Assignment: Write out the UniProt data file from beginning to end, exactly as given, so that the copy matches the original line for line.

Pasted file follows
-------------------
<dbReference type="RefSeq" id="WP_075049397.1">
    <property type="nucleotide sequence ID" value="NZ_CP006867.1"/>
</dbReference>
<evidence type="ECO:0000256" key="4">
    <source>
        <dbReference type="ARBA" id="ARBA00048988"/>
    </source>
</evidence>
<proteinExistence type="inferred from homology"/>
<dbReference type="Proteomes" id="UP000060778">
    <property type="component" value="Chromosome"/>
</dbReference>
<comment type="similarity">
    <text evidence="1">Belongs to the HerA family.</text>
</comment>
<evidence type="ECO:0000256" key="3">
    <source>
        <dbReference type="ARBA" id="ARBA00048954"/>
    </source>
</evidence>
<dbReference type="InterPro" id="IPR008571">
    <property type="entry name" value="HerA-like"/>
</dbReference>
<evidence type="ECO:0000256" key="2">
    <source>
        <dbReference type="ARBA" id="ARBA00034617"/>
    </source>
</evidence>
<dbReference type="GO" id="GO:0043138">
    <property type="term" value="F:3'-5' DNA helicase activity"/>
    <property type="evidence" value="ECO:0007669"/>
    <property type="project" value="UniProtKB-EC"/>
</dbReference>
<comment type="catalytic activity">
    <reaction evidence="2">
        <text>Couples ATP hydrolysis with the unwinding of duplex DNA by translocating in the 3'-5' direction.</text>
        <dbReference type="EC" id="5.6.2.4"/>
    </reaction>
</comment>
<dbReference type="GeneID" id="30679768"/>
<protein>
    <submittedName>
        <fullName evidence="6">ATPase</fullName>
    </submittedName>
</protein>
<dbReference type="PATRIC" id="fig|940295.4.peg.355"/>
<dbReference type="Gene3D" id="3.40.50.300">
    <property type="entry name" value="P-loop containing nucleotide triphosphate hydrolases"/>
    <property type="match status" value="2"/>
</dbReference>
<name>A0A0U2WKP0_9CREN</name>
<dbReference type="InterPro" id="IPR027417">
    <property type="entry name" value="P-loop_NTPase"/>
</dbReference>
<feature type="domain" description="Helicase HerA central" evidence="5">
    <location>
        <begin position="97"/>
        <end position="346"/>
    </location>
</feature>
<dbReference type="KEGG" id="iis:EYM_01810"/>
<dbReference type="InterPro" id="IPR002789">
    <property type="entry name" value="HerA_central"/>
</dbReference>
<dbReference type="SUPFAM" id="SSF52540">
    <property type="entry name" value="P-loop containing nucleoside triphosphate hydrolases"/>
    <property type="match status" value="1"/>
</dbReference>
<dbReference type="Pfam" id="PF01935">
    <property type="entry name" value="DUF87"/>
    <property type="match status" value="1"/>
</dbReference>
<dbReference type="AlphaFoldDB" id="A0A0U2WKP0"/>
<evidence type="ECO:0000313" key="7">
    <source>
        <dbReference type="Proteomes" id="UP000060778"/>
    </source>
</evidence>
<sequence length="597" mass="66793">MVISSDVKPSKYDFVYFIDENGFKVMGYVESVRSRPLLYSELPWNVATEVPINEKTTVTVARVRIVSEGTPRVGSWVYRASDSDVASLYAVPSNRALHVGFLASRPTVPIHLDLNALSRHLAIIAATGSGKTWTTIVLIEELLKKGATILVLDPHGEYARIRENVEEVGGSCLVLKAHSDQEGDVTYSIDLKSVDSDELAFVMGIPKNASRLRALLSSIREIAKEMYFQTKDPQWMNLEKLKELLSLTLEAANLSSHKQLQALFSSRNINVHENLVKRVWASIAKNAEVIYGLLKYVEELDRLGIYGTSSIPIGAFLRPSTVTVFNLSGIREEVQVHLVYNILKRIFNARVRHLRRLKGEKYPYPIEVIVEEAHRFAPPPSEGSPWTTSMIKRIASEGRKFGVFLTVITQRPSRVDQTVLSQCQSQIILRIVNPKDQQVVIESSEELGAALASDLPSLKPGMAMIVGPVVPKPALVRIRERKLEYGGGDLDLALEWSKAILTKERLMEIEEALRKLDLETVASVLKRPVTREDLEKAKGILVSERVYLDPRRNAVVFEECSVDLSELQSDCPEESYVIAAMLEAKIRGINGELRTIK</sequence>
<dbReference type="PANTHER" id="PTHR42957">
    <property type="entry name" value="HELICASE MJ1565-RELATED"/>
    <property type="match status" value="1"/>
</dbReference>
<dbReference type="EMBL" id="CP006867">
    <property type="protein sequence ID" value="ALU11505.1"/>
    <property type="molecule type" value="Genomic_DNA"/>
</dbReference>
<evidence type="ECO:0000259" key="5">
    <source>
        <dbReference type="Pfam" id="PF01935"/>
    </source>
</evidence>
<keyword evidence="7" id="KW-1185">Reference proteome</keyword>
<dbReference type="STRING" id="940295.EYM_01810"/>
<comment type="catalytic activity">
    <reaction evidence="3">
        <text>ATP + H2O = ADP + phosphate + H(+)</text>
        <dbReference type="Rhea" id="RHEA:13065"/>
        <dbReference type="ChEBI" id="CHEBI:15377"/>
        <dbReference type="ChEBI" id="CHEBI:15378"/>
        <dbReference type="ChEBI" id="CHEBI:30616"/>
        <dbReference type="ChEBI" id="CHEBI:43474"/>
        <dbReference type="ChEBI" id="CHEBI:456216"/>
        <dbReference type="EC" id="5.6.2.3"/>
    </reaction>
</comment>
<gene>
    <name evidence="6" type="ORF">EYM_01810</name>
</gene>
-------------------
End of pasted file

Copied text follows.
<dbReference type="RefSeq" id="WP_075049397.1">
    <property type="nucleotide sequence ID" value="NZ_CP006867.1"/>
</dbReference>
<evidence type="ECO:0000256" key="4">
    <source>
        <dbReference type="ARBA" id="ARBA00048988"/>
    </source>
</evidence>
<proteinExistence type="inferred from homology"/>
<dbReference type="Proteomes" id="UP000060778">
    <property type="component" value="Chromosome"/>
</dbReference>
<comment type="similarity">
    <text evidence="1">Belongs to the HerA family.</text>
</comment>
<evidence type="ECO:0000256" key="3">
    <source>
        <dbReference type="ARBA" id="ARBA00048954"/>
    </source>
</evidence>
<dbReference type="InterPro" id="IPR008571">
    <property type="entry name" value="HerA-like"/>
</dbReference>
<evidence type="ECO:0000256" key="2">
    <source>
        <dbReference type="ARBA" id="ARBA00034617"/>
    </source>
</evidence>
<dbReference type="GO" id="GO:0043138">
    <property type="term" value="F:3'-5' DNA helicase activity"/>
    <property type="evidence" value="ECO:0007669"/>
    <property type="project" value="UniProtKB-EC"/>
</dbReference>
<comment type="catalytic activity">
    <reaction evidence="2">
        <text>Couples ATP hydrolysis with the unwinding of duplex DNA by translocating in the 3'-5' direction.</text>
        <dbReference type="EC" id="5.6.2.4"/>
    </reaction>
</comment>
<dbReference type="GeneID" id="30679768"/>
<protein>
    <submittedName>
        <fullName evidence="6">ATPase</fullName>
    </submittedName>
</protein>
<dbReference type="PATRIC" id="fig|940295.4.peg.355"/>
<dbReference type="Gene3D" id="3.40.50.300">
    <property type="entry name" value="P-loop containing nucleotide triphosphate hydrolases"/>
    <property type="match status" value="2"/>
</dbReference>
<name>A0A0U2WKP0_9CREN</name>
<dbReference type="InterPro" id="IPR027417">
    <property type="entry name" value="P-loop_NTPase"/>
</dbReference>
<feature type="domain" description="Helicase HerA central" evidence="5">
    <location>
        <begin position="97"/>
        <end position="346"/>
    </location>
</feature>
<dbReference type="KEGG" id="iis:EYM_01810"/>
<dbReference type="InterPro" id="IPR002789">
    <property type="entry name" value="HerA_central"/>
</dbReference>
<dbReference type="SUPFAM" id="SSF52540">
    <property type="entry name" value="P-loop containing nucleoside triphosphate hydrolases"/>
    <property type="match status" value="1"/>
</dbReference>
<dbReference type="Pfam" id="PF01935">
    <property type="entry name" value="DUF87"/>
    <property type="match status" value="1"/>
</dbReference>
<dbReference type="AlphaFoldDB" id="A0A0U2WKP0"/>
<evidence type="ECO:0000313" key="7">
    <source>
        <dbReference type="Proteomes" id="UP000060778"/>
    </source>
</evidence>
<sequence length="597" mass="66793">MVISSDVKPSKYDFVYFIDENGFKVMGYVESVRSRPLLYSELPWNVATEVPINEKTTVTVARVRIVSEGTPRVGSWVYRASDSDVASLYAVPSNRALHVGFLASRPTVPIHLDLNALSRHLAIIAATGSGKTWTTIVLIEELLKKGATILVLDPHGEYARIRENVEEVGGSCLVLKAHSDQEGDVTYSIDLKSVDSDELAFVMGIPKNASRLRALLSSIREIAKEMYFQTKDPQWMNLEKLKELLSLTLEAANLSSHKQLQALFSSRNINVHENLVKRVWASIAKNAEVIYGLLKYVEELDRLGIYGTSSIPIGAFLRPSTVTVFNLSGIREEVQVHLVYNILKRIFNARVRHLRRLKGEKYPYPIEVIVEEAHRFAPPPSEGSPWTTSMIKRIASEGRKFGVFLTVITQRPSRVDQTVLSQCQSQIILRIVNPKDQQVVIESSEELGAALASDLPSLKPGMAMIVGPVVPKPALVRIRERKLEYGGGDLDLALEWSKAILTKERLMEIEEALRKLDLETVASVLKRPVTREDLEKAKGILVSERVYLDPRRNAVVFEECSVDLSELQSDCPEESYVIAAMLEAKIRGINGELRTIK</sequence>
<dbReference type="PANTHER" id="PTHR42957">
    <property type="entry name" value="HELICASE MJ1565-RELATED"/>
    <property type="match status" value="1"/>
</dbReference>
<dbReference type="EMBL" id="CP006867">
    <property type="protein sequence ID" value="ALU11505.1"/>
    <property type="molecule type" value="Genomic_DNA"/>
</dbReference>
<evidence type="ECO:0000259" key="5">
    <source>
        <dbReference type="Pfam" id="PF01935"/>
    </source>
</evidence>
<keyword evidence="7" id="KW-1185">Reference proteome</keyword>
<dbReference type="STRING" id="940295.EYM_01810"/>
<comment type="catalytic activity">
    <reaction evidence="3">
        <text>ATP + H2O = ADP + phosphate + H(+)</text>
        <dbReference type="Rhea" id="RHEA:13065"/>
        <dbReference type="ChEBI" id="CHEBI:15377"/>
        <dbReference type="ChEBI" id="CHEBI:15378"/>
        <dbReference type="ChEBI" id="CHEBI:30616"/>
        <dbReference type="ChEBI" id="CHEBI:43474"/>
        <dbReference type="ChEBI" id="CHEBI:456216"/>
        <dbReference type="EC" id="5.6.2.3"/>
    </reaction>
</comment>
<gene>
    <name evidence="6" type="ORF">EYM_01810</name>
</gene>